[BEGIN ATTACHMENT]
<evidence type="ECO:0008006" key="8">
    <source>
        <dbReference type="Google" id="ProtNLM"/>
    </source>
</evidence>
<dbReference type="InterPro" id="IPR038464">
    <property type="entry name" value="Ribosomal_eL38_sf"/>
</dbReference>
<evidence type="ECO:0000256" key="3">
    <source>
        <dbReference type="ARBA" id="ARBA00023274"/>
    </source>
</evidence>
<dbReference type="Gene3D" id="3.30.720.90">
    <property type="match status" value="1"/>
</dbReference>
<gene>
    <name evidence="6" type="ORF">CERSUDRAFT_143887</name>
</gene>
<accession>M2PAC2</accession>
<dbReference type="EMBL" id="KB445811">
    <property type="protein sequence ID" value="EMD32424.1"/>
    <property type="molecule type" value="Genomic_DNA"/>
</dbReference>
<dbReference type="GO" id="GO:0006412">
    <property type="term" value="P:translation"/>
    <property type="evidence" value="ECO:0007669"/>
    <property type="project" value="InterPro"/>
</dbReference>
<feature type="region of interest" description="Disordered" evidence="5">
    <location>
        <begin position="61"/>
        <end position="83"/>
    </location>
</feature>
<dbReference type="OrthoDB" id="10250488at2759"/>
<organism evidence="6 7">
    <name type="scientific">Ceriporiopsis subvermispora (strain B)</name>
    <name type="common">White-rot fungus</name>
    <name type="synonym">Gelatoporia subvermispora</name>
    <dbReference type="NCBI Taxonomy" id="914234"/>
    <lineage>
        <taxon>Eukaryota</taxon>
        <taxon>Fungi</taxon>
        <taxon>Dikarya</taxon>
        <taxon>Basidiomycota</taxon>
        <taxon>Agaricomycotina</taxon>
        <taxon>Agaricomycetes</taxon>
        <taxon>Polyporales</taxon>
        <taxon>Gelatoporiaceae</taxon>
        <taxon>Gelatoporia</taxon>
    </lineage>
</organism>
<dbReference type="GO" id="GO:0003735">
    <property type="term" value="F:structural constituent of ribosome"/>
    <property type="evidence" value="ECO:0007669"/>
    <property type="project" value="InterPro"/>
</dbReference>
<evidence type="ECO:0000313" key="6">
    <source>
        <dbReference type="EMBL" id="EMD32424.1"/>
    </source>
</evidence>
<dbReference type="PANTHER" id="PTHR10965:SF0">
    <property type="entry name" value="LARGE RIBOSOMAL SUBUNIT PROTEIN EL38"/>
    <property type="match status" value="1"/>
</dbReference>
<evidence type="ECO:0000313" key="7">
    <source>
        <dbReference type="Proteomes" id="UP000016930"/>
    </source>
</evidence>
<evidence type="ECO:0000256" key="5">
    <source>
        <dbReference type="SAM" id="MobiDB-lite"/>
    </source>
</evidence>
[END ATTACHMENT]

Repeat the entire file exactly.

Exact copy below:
<evidence type="ECO:0008006" key="8">
    <source>
        <dbReference type="Google" id="ProtNLM"/>
    </source>
</evidence>
<dbReference type="InterPro" id="IPR038464">
    <property type="entry name" value="Ribosomal_eL38_sf"/>
</dbReference>
<evidence type="ECO:0000256" key="3">
    <source>
        <dbReference type="ARBA" id="ARBA00023274"/>
    </source>
</evidence>
<dbReference type="Gene3D" id="3.30.720.90">
    <property type="match status" value="1"/>
</dbReference>
<gene>
    <name evidence="6" type="ORF">CERSUDRAFT_143887</name>
</gene>
<accession>M2PAC2</accession>
<dbReference type="EMBL" id="KB445811">
    <property type="protein sequence ID" value="EMD32424.1"/>
    <property type="molecule type" value="Genomic_DNA"/>
</dbReference>
<dbReference type="GO" id="GO:0006412">
    <property type="term" value="P:translation"/>
    <property type="evidence" value="ECO:0007669"/>
    <property type="project" value="InterPro"/>
</dbReference>
<feature type="region of interest" description="Disordered" evidence="5">
    <location>
        <begin position="61"/>
        <end position="83"/>
    </location>
</feature>
<dbReference type="OrthoDB" id="10250488at2759"/>
<organism evidence="6 7">
    <name type="scientific">Ceriporiopsis subvermispora (strain B)</name>
    <name type="common">White-rot fungus</name>
    <name type="synonym">Gelatoporia subvermispora</name>
    <dbReference type="NCBI Taxonomy" id="914234"/>
    <lineage>
        <taxon>Eukaryota</taxon>
        <taxon>Fungi</taxon>
        <taxon>Dikarya</taxon>
        <taxon>Basidiomycota</taxon>
        <taxon>Agaricomycotina</taxon>
        <taxon>Agaricomycetes</taxon>
        <taxon>Polyporales</taxon>
        <taxon>Gelatoporiaceae</taxon>
        <taxon>Gelatoporia</taxon>
    </lineage>
</organism>
<dbReference type="GO" id="GO:0003735">
    <property type="term" value="F:structural constituent of ribosome"/>
    <property type="evidence" value="ECO:0007669"/>
    <property type="project" value="InterPro"/>
</dbReference>
<evidence type="ECO:0000313" key="6">
    <source>
        <dbReference type="EMBL" id="EMD32424.1"/>
    </source>
</evidence>
<dbReference type="PANTHER" id="PTHR10965:SF0">
    <property type="entry name" value="LARGE RIBOSOMAL SUBUNIT PROTEIN EL38"/>
    <property type="match status" value="1"/>
</dbReference>
<evidence type="ECO:0000313" key="7">
    <source>
        <dbReference type="Proteomes" id="UP000016930"/>
    </source>
</evidence>
<evidence type="ECO:0000256" key="5">
    <source>
        <dbReference type="SAM" id="MobiDB-lite"/>
    </source>
</evidence>